One big thing if you do not have one currently is to seriously consider having a backflow preventer (basically a one way valve) installed on your sewer line going to the street. Without one as the sewer backs up your drains become a new path for flow and your floor drains or toilets will become the path or least resistance. Even more so if your on the low elevation side of the system. This can also happen in flood events. Now if you have one and in a grid down situation and sewers overfill you should be ok in the house though once the level gets so high as to hold the preventer shut you will not be able to flush or run water.

              An option on the gray water would be to install a diverter line, basically secondary drain line from say your sink, shower, tub, washing machine, etc that would have a seperate flow out that you could redirect to with some valves. In the event the sewer backs up you could set up to where you close a valve on the normal drain path and open another to all it to divert to an external gray water drain. Where that drain empties you may want to make a sort of dry sump area with gravel, sands and things like reeds and cat tails to help clean the water as it goes back in the ground. You can find info on this on Youtube on how to set up a greay water return area.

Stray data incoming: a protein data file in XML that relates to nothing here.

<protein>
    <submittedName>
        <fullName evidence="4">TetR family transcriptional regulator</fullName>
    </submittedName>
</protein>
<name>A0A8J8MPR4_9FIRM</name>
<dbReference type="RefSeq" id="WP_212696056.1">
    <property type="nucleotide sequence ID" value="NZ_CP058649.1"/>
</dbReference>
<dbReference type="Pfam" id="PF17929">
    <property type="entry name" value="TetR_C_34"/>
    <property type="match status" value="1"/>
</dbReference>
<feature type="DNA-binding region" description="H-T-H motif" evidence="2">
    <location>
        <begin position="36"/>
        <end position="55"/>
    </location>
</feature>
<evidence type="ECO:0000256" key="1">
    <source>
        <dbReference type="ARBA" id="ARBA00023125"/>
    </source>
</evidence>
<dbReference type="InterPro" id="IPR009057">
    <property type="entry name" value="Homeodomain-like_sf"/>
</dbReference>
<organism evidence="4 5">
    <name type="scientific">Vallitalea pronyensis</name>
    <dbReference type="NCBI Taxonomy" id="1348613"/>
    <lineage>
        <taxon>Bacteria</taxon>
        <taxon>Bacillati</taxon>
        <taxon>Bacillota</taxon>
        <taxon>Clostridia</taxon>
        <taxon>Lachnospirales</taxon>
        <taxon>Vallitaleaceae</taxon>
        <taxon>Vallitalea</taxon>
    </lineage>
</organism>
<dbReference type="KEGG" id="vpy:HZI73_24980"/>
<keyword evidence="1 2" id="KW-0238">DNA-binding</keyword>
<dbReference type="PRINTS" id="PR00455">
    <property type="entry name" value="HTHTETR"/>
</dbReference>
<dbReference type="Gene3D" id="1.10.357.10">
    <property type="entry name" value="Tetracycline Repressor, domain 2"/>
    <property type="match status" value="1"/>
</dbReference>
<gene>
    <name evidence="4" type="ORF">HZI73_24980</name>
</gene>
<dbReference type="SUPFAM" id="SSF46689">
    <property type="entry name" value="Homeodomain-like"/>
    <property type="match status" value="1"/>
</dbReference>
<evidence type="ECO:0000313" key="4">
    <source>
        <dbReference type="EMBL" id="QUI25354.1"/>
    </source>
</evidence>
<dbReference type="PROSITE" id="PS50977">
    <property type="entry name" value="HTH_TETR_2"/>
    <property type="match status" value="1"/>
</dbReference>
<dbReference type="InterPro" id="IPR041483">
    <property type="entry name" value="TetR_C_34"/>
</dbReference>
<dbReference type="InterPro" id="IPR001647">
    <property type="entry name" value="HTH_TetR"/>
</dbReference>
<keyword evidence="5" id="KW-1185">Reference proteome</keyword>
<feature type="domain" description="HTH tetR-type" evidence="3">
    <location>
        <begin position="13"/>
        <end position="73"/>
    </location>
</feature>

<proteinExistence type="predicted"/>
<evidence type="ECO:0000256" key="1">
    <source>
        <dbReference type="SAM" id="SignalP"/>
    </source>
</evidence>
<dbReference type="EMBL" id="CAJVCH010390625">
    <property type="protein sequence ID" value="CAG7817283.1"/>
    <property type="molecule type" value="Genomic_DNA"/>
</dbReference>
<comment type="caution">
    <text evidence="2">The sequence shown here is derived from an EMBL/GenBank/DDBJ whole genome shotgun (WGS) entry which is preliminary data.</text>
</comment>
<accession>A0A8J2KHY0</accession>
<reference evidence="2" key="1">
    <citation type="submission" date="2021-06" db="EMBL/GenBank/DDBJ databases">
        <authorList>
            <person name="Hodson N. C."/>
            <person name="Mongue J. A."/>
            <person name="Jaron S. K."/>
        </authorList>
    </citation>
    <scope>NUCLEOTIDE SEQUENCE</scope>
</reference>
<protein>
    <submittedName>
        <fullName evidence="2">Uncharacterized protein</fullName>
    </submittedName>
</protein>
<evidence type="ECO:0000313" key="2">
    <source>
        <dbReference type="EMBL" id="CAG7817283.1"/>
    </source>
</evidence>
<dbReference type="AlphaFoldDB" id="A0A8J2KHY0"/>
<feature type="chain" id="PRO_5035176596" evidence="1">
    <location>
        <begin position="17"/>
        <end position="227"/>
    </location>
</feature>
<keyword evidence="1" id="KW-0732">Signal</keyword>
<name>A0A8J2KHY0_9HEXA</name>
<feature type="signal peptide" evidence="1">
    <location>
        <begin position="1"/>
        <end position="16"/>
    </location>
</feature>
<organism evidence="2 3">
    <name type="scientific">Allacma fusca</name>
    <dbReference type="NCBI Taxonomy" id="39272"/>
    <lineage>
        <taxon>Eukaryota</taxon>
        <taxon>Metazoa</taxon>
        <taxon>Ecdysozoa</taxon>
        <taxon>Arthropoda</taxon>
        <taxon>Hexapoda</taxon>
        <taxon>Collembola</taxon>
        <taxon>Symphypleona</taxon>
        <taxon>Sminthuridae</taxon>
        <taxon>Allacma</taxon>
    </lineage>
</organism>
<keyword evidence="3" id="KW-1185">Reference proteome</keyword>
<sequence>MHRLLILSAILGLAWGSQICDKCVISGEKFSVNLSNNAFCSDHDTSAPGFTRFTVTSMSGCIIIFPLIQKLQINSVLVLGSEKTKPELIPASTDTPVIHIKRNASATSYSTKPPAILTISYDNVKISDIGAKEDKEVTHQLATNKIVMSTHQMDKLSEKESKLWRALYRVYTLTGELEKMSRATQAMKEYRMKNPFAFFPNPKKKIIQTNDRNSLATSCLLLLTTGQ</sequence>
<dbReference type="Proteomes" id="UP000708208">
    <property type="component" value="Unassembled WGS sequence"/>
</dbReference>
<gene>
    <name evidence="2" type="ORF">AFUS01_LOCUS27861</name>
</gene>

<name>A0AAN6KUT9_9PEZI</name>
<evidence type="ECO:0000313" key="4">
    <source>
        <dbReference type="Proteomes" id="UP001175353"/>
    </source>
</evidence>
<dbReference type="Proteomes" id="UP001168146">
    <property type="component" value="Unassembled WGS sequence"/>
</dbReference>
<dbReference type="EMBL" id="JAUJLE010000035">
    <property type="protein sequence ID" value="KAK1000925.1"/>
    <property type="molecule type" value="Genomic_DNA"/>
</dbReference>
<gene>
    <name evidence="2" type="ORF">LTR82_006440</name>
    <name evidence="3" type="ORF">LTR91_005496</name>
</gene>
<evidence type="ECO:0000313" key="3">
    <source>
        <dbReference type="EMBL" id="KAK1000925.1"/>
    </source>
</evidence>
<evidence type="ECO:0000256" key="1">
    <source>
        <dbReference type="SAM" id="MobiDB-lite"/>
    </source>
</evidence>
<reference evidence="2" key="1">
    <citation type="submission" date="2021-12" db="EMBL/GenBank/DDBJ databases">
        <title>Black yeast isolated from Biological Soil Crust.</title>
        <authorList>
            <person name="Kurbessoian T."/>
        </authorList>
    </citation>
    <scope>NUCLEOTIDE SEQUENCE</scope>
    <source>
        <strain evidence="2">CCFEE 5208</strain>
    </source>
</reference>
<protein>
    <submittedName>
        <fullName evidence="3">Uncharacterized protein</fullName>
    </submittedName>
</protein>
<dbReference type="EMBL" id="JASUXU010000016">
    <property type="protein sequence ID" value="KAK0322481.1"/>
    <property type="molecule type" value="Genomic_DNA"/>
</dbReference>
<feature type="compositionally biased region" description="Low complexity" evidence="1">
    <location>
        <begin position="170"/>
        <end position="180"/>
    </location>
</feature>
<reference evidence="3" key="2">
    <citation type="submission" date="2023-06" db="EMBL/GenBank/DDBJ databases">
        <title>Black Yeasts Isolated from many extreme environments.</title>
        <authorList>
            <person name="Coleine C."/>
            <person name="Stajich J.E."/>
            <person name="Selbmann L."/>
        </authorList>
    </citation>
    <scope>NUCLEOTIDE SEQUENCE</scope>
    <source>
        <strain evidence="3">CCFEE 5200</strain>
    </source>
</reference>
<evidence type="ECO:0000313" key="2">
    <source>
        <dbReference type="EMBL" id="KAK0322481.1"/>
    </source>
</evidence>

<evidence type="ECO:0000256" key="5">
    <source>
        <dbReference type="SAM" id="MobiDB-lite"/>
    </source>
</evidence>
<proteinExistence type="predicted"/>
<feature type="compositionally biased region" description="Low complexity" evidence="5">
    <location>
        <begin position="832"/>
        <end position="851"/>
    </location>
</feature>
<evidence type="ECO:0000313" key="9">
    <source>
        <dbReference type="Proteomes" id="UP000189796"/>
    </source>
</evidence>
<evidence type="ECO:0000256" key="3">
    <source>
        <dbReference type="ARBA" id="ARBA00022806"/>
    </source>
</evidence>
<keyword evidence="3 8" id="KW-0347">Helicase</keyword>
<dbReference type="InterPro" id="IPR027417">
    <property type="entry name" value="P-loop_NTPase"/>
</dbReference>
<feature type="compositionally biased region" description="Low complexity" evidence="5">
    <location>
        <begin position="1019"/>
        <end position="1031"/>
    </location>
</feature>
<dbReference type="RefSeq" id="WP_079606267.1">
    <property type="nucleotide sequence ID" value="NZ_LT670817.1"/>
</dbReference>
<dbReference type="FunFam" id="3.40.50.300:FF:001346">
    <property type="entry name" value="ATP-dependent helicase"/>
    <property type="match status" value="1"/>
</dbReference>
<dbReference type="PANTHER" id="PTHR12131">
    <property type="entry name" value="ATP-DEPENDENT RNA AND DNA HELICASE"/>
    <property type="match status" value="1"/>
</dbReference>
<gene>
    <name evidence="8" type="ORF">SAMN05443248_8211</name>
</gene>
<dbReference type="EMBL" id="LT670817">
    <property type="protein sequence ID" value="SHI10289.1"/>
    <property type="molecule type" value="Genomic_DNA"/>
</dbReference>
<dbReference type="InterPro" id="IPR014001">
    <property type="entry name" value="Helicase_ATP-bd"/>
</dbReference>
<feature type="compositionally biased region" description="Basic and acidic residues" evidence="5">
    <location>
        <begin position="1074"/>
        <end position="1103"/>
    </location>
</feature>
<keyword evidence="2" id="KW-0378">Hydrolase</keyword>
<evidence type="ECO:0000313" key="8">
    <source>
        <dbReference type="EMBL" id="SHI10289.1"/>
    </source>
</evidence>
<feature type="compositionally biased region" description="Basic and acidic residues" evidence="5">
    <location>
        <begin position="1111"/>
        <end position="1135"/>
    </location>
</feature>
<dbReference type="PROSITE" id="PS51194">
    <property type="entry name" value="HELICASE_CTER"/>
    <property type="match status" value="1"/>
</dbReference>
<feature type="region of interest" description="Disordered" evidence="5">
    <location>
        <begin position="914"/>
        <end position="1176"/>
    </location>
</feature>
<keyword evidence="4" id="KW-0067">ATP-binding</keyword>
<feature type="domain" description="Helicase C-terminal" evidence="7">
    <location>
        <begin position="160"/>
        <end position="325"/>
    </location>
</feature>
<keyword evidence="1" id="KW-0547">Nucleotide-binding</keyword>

I can explain it to you, but I can't understand it for you!

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              • #22
                Originally posted by CountryGuy View Post
                Now if you have one and in a grid down situation and sewers overfill you should be ok in the house though once the level gets so high as to hold the preventer shut you will not be able to flush or run water.
                Oh, almost forgot, if you have a sewer man hole near you watch it as it could overflow there and contaminate things with raw sewage. if you think this is going to occur you might want to dig sort of a circular ditch around it and direct it away from your property if possible.
                I can explain it to you, but I can't understand it for you!